State Minister for Investments in the Office of the Prime Minister Khaalis Rolle said in the House of Assembly that attracting foreign direct investment is difficult to overcome during the current global economic crisis. He said the Bahamas Government finds itself in a very peculiar set of circumstances brought on by a set of issues, some foreign and some domestic.
Mr Rolle said the country continues a very good fight against some of the things that plague it, and the diminishing quality of life for the middle and working class.
“This was extremely evident over the past five years,” he said. “More people lost their homes than ever in the history of this nation. The middle class, I think, was under assault.”
He referenced The Bahamas to a Small Island Developing State (SIDS), competitive in attracting foreign direct investment, but still not as good as it should be. Rolle read to Parliament from an article written recently in “The Bahamas Investor”, entitled “40 Years of Independence: Economic Freedom lies at the Heart of a Modern Bahamas”. He said the story is about the history of the development of the independent Bahamian Economy since 1972 and it explains the current challenges the country faces in the global arena as a sovereign nation.
State Minister Rolle said the Bahamian people deserve an explanation of the work done by the government on their behalf.
Minister Rolle said the article takes a chronological journey on the country’s economic development over the last 40 years, highlighting the strong and inextricable length between economic development and fiscal performance. He noted that The Bahamas has a stable democracy and a thriving economy based on its two major industries: Tourism and Financial Services.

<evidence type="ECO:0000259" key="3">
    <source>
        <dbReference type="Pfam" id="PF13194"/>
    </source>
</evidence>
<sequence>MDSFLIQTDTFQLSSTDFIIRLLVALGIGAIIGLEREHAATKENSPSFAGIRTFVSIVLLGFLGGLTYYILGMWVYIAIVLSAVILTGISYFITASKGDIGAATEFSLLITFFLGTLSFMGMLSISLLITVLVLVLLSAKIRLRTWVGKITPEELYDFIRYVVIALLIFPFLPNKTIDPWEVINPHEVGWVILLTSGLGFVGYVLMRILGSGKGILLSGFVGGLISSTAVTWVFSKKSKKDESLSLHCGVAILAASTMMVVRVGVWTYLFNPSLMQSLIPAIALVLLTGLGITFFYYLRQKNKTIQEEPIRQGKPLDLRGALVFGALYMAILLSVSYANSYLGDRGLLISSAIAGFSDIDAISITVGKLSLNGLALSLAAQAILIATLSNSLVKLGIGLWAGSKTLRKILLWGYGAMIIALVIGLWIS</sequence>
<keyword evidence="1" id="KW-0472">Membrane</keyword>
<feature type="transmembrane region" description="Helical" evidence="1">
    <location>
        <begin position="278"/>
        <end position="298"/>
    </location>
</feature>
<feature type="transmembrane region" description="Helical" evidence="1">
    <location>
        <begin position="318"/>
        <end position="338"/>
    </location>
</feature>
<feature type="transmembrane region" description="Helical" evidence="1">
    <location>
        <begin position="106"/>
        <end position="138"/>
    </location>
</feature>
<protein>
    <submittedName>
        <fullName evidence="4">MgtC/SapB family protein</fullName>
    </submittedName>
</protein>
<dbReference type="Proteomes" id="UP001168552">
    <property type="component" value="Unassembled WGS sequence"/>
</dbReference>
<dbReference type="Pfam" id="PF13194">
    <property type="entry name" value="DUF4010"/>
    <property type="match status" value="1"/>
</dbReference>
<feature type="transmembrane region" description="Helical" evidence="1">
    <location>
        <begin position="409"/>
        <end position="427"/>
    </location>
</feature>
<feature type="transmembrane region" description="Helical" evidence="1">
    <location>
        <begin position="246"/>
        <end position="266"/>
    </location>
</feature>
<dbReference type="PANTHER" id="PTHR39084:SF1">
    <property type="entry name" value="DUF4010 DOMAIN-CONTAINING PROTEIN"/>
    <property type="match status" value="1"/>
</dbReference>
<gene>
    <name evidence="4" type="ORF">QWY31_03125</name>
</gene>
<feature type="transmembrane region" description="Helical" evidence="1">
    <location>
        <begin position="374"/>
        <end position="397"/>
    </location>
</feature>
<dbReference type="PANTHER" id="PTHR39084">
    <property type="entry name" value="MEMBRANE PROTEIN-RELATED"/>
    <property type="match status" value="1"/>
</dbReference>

“Mr Speaker, my extraction from this article is that we are still doing many of the same things we did way back in 1972. And our current path is fundamentally grounded in a strategy that was formulated in 1972 with some exceptions. There is a strong suggestion that diversification is a difficult proposition, particularly in agriculture,” said State Minister Rolle.
“The kicks are being made that The Bahamas doesn’t have the capacity to diversify our economy, particularly in agriculture because we don’t have the economy of scale.”
Mr Rolle recalled a conversation he had with an American investor, who said that the U.S. doesn’t mind the business, however, wondered why The Bahamas imports so much food and everything that it consumes, while having so much undeveloped land available for farming and developing national industry. Mr Rolle said it was difficult for him to answer the question.
“I don’t share the view that it’s difficult for us to diversify, Mr. Speaker. The strategy that was given to us in 1972 is clear. It was deliberate and it brought us to where we are today. And, I think Mr Speaker, the Government at the time, just before Independence made the decision to take The Bahamas along the path of prosperity and organised development by establishing institutions and the framework for the management of these new ideas. So Mr Speaker, there is an indicator, a model, that brought us to where we are and it has done so successfully,” said Mr Rolle.
He said the article also spoke about how the Government of The Bahamas recognises the [financial services] sector’s potential and the assimilation of foreign institutions to form the basis of the newly liberated nation’s economic vision through its commitment to encouraging foreign investment as part of its economic development strategy.
By Gena Gibbs
Bahamas Information Services